Eating Out

As the city gradually becomes more cosmopolitan, the restaurants in Glasgow follow suit. The home city of celebrity chef Gordon Ramsay, Glasgow seems to be growing into a reputable gastronomic destination. Plenty of good options can be found when looking for places to eat in Glasgow, a city where young chefs are redefining Scottish cuisine and travellers can find a comprehensive offering of enticing international eateries.

Interestingly, Glasgow has been named the 'Curry Capital of Britain', and you'll find a number of good Indian restaurants catering for all budgets, as well as the ubiquitous fish and chips takeaways. Glasgow is home to large immigrant populations, so there are tasty restaurants that serve Greek, Korean, Lebanese, Spanish, Japanese, and Turkish cuisine in addition to the usual Chinese, Italian and Thai options. This variety is one of the main delights of eating out in Glasgow, but there are also plenty of restaurants serving traditional Scottish grub.

The West End is packed with pubs, bars and restaurants, and The Merchant City district is also a great place to find trendy restaurants.

Many Glasgow restaurants close for either Sunday or Monday. Diners are expected to tip wait staff around 10 percent, or 15 to 20 percent for very good service. Smoking is prohibited in all restaurants and bars in Scotland and hefty fines await those breaking the law.

Shopping

Shopping in Glasgow is one of the best-kept secrets in Europe. The city is second only to London for the most retail space in the UK, and attracts dedicated shoppers from all over the country.

The heart of the Glasgow shopping districts is the 'Golden Z', which zigzags through the city centre along the pedestrian malls of Argyle, Buchanan and Sauchiehall streets. Here you'll find all the major European brand names, with Buchanan Street and its mall the Buchanan Galleries attracting the most upmarket shops. The Argyle Arcade has a large concentration of jewellery shops, and Princes Square is a stylish centre set in a renovated Victorian building.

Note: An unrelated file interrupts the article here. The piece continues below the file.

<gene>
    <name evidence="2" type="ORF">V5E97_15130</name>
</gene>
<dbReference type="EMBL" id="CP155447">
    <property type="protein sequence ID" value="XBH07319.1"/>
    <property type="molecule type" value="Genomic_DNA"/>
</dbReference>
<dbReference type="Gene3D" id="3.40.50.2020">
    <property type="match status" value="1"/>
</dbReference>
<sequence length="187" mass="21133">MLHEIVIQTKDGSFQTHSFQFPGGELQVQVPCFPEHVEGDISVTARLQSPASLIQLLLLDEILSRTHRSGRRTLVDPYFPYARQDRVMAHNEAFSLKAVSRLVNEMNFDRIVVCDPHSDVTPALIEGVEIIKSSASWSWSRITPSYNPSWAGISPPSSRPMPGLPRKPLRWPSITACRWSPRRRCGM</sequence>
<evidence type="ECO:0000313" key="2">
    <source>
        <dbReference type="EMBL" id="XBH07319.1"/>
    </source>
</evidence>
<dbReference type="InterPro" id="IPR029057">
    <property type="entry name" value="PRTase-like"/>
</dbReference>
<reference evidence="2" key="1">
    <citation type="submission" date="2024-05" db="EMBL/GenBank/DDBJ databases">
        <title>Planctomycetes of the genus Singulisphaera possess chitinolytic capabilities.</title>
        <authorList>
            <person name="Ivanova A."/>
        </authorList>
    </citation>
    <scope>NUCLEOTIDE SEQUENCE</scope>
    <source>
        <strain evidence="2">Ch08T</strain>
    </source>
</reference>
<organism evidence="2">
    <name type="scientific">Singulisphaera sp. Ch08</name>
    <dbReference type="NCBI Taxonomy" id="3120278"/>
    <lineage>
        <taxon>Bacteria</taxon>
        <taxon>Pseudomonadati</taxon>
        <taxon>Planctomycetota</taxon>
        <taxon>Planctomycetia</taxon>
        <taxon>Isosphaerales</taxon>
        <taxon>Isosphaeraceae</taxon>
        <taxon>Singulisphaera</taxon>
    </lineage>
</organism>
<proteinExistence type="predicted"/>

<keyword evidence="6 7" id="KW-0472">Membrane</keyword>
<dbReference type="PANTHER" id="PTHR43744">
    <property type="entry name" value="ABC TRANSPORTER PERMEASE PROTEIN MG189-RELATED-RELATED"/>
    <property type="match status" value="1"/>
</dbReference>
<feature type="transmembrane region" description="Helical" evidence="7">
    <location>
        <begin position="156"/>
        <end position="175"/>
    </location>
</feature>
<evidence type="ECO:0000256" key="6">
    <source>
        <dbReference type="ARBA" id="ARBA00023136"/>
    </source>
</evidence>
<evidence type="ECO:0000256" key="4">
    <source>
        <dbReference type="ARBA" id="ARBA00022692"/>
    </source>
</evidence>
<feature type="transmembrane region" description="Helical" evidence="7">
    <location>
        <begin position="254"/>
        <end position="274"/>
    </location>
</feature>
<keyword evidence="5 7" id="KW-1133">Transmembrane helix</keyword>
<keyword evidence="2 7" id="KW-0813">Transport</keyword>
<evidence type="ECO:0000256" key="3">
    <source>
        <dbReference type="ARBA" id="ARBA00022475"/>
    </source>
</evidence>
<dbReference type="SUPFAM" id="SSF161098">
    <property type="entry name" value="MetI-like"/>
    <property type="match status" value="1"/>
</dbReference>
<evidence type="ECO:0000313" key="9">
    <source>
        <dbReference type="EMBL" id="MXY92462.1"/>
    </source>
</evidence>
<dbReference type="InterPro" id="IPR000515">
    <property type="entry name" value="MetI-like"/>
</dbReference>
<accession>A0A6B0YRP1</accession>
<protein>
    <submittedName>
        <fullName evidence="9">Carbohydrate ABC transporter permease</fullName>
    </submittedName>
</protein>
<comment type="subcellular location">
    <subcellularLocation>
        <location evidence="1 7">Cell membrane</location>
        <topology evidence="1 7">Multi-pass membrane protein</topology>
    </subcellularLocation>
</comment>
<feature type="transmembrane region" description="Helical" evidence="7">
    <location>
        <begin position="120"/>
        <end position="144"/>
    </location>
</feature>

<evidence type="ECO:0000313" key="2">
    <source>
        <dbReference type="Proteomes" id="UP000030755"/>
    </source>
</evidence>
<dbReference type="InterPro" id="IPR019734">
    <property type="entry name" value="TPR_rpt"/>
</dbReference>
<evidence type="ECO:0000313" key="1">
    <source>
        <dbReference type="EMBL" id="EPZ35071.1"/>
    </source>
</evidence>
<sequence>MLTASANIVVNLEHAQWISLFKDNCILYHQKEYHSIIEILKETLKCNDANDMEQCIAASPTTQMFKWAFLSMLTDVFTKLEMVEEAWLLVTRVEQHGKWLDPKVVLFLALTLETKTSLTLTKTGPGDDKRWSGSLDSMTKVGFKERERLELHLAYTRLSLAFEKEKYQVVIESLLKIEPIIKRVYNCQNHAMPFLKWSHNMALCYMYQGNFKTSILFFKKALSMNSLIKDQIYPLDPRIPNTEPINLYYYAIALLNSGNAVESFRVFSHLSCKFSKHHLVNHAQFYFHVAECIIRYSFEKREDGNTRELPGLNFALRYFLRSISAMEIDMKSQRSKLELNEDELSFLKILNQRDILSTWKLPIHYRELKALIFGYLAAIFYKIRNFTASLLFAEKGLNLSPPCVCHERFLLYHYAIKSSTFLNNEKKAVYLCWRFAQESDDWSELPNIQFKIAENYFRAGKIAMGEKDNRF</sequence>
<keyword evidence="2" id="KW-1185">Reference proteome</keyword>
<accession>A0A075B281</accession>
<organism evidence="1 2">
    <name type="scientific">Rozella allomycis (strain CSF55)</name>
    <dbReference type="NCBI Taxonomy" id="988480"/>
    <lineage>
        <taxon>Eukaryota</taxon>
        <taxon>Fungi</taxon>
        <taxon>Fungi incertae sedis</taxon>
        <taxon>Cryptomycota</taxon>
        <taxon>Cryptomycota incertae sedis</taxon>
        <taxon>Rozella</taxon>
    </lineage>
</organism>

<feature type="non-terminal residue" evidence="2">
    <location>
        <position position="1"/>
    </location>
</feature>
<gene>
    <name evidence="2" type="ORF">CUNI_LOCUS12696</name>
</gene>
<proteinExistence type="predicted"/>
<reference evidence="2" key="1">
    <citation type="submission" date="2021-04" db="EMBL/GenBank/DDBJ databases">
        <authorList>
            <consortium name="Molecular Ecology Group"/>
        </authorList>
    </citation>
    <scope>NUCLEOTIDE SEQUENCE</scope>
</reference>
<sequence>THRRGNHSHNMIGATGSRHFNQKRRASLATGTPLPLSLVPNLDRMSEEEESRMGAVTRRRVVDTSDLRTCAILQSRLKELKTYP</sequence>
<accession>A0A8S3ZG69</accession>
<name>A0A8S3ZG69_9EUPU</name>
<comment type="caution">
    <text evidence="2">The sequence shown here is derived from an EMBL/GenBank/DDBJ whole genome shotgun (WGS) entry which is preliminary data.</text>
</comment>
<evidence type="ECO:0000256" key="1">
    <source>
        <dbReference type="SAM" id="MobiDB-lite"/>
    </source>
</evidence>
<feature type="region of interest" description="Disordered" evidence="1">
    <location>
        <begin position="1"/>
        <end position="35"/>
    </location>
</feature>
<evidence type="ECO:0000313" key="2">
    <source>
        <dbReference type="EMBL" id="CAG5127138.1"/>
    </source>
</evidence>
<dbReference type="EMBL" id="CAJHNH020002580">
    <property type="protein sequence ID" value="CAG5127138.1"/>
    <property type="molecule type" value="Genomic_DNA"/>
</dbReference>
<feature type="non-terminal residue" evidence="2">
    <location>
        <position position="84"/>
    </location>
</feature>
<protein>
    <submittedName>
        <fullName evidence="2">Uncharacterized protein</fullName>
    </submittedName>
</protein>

If chain stores aren't your fancy, nearby Bath Street and Hope Street are home to a number of independent shops and boutiques where you can find a unique Glasgow souvenir or gift. De Courcy's Arcade has a fun variety of book and music stores, and a few quirky independent gift shops. Popular Glasgow souvenirs include wool knits like cashmere sweaters, mittens and scarves; swirling paperweights of Caithness glass; and local food like smoked salmon and shortbread cookies.

There are also city centre markets that are well worth a visit, including the Barras in the East End, which boasts hundreds of market stalls selling all manner of items. Be wary of counterfeit goods however, as the market is rife with knock-offs and pirated goods.

There are a few popular shopping malls in Glasgow, mostly on the periphery of the city. The biggest and busiest can be found in Braehead, Silverburn and Glasgow Fort.

Shops in Glasgow are generally open from 9am to 6pm Monday to Saturday, closing later (8pm) on Thursday evenings. The shops in the outer parts of the city may be open slightly later, and more and more stores are opening on Sunday afternoons.


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